Reporting on the State of the Climate in 2018 with 470 scientists from 60 countries

2018 was one of four warmest years on record, international authorative report confirms.

August 14, 2019


anderSat scientists and data contributed to a new international authorative climate report called the State of the Climate. The report is published every year by the American Meteorological Society (AMS). It is the 29th annual issuance of the report and is forms crucial input for the Intergovernmental Panel on Climate Change (IPCC).

Stated in simple language: When you hear policy makers across the globe talking about climate change a report like State of the Climate is where they get their insights from…and it is not a small undertaking. Although it is published by the AMS the scientific report is based on contributions from more than 470 scientists from nearly 60 countries around the world (including VanderSat contribution to drought and soil moisture observations together with TU Vienna) and reflects tens of thousands of measurements from multiple independent datasets. It provides a detailed update on global climate indicators, notable weather events, and other data collected by environmental monitoring stations and instruments located on land, water, ice, and in space.

The report’s climate indicators show patterns, changes, and trends of the global climate system. Examples of these indicators include various types of greenhouse gases; temperatures throughout the atmosphere and ocean, and over land; cloud cover; sea level; ocean salinity; sea ice extent; and snow cover.

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Geographical Regional Highlights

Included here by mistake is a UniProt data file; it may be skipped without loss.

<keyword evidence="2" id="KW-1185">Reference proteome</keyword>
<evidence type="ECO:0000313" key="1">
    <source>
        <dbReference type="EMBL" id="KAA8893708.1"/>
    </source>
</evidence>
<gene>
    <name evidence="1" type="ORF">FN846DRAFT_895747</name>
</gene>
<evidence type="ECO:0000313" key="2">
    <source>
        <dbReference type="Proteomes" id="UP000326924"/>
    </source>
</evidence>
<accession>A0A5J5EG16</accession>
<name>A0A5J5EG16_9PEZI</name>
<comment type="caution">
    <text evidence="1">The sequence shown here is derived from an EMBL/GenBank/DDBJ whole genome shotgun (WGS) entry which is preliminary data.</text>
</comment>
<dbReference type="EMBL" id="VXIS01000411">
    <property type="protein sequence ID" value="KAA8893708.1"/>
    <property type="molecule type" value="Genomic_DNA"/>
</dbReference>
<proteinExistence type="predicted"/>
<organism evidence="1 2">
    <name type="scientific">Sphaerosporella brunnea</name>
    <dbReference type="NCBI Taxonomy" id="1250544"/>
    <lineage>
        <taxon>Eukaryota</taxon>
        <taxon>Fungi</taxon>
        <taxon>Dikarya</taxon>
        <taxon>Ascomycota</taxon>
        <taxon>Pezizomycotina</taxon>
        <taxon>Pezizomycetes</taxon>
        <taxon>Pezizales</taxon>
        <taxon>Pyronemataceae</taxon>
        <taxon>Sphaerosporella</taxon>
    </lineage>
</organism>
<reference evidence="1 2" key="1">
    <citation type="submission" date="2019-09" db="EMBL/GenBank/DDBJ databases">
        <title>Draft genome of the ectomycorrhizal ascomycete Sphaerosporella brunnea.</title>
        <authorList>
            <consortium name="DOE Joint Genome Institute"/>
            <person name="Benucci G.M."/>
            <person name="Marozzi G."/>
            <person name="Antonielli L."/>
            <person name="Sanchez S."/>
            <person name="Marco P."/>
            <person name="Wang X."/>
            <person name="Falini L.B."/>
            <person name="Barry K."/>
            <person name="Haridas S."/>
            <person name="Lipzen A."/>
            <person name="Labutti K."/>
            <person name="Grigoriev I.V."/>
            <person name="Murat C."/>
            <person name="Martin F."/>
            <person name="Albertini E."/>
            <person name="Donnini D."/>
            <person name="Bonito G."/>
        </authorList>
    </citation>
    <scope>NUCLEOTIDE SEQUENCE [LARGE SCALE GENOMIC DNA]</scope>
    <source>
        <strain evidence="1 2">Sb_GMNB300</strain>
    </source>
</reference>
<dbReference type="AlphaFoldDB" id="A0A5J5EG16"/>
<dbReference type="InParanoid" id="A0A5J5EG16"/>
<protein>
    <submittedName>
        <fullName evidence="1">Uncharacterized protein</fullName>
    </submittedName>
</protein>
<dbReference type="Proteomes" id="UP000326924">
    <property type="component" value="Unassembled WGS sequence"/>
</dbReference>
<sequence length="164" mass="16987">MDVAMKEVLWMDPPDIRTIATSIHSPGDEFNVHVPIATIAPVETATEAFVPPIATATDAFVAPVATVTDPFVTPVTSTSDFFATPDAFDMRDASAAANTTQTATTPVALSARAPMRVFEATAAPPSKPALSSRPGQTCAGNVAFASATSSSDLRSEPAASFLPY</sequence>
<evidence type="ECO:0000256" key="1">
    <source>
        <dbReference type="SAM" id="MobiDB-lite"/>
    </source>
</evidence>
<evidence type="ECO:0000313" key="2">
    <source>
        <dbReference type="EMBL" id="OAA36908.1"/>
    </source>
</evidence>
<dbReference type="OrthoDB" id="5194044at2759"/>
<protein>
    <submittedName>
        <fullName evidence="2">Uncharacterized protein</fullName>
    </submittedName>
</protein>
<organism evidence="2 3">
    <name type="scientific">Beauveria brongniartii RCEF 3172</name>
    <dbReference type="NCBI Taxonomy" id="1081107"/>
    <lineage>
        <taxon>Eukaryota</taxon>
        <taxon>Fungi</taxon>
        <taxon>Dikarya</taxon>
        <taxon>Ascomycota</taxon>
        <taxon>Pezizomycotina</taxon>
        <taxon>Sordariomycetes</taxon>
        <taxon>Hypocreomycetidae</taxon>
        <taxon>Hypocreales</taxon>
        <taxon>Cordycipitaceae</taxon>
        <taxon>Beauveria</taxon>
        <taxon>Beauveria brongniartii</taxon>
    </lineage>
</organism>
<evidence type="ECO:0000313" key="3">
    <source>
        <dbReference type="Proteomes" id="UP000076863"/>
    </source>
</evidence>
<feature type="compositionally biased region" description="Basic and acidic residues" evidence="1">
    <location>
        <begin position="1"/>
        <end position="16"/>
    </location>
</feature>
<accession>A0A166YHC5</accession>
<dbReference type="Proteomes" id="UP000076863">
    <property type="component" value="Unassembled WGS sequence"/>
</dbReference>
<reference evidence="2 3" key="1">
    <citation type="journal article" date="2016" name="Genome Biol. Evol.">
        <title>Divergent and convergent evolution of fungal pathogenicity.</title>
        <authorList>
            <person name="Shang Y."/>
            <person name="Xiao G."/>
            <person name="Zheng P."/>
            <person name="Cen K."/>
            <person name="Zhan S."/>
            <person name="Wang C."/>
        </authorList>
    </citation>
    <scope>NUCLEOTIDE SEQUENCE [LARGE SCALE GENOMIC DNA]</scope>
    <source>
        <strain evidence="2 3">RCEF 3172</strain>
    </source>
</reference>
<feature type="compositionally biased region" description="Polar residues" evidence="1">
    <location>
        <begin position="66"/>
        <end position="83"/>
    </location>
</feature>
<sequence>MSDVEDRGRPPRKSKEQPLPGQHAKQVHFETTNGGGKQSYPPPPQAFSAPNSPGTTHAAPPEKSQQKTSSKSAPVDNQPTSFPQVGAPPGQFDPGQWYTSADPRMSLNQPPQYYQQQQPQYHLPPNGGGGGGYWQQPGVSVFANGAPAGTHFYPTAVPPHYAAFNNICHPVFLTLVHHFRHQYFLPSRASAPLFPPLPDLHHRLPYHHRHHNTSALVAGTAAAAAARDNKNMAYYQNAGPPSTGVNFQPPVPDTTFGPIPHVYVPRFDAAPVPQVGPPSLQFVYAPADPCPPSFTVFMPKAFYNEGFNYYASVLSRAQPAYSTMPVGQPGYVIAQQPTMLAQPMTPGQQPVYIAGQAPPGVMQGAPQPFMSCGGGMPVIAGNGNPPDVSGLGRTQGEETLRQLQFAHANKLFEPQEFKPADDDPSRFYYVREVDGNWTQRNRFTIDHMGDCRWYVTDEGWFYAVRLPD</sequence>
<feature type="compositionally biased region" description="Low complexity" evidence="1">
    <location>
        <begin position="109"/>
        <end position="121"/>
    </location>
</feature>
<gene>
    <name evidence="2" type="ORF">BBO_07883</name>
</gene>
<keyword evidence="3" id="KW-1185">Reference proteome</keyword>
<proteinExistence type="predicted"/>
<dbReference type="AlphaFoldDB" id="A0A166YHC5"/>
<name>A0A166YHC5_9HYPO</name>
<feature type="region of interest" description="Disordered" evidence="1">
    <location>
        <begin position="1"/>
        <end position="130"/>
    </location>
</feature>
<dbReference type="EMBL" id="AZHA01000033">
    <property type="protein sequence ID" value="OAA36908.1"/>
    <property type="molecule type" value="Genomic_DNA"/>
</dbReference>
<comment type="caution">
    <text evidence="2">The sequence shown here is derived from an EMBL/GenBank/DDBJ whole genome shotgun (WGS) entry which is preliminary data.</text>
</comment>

North America
Mexico reported its third warmest year in its 48-year record, and Alaska reported its second warmest in its 94-year record.
On April 14–15, 2018, 1,262 mm of rain was recorded at Waipā Gardens (Kauai), Hawaii, setting a new U.S. record for 24-hour precipitation.
There were 14 weather and climate events during the year that each caused over $1 billion (U.S. dollars) in damages—the fourth highest in terms of cost since records began in 1980.

Central America and the Caribbean
Jamaica observed its highest annual average maximum temperature since records began in 1971, while the Bahamas reported its fifth highest annual average maximum temperature. Conversely, the annual average maximum temperature for Barbados was its third lowest.
Coral reef bleaching associated with above-average sea surface temperatures, occurred across much of the Caribbean during July–September.

South America
A record seven extreme snowfall events occurred in the central and southern Peruvian Andes during the austral winter of 2018. These storms contributed to the wettest winter for the region in its 19-year record.
In northeastern Brazil, dry conditions observed since 2012 persisted through 2018, but with less intensity. In southeastern Brazil, São Paulo experienced its driest austral summer since 2003. The extreme dry conditions led to wildfires that affected crop fields and protected areas.

South Africa and the nearby Indian Ocean island nations of Mauritius, Réunion, and Mayotte all observed one of their four warmest years on record. Madagascar recorded its all-time maximum temperature of 40.5°C in Morondava on March 16, 2018. On July 5, 2018, the temperature reached 51.3°C at Ouargla, Algeria, a new national record for the country.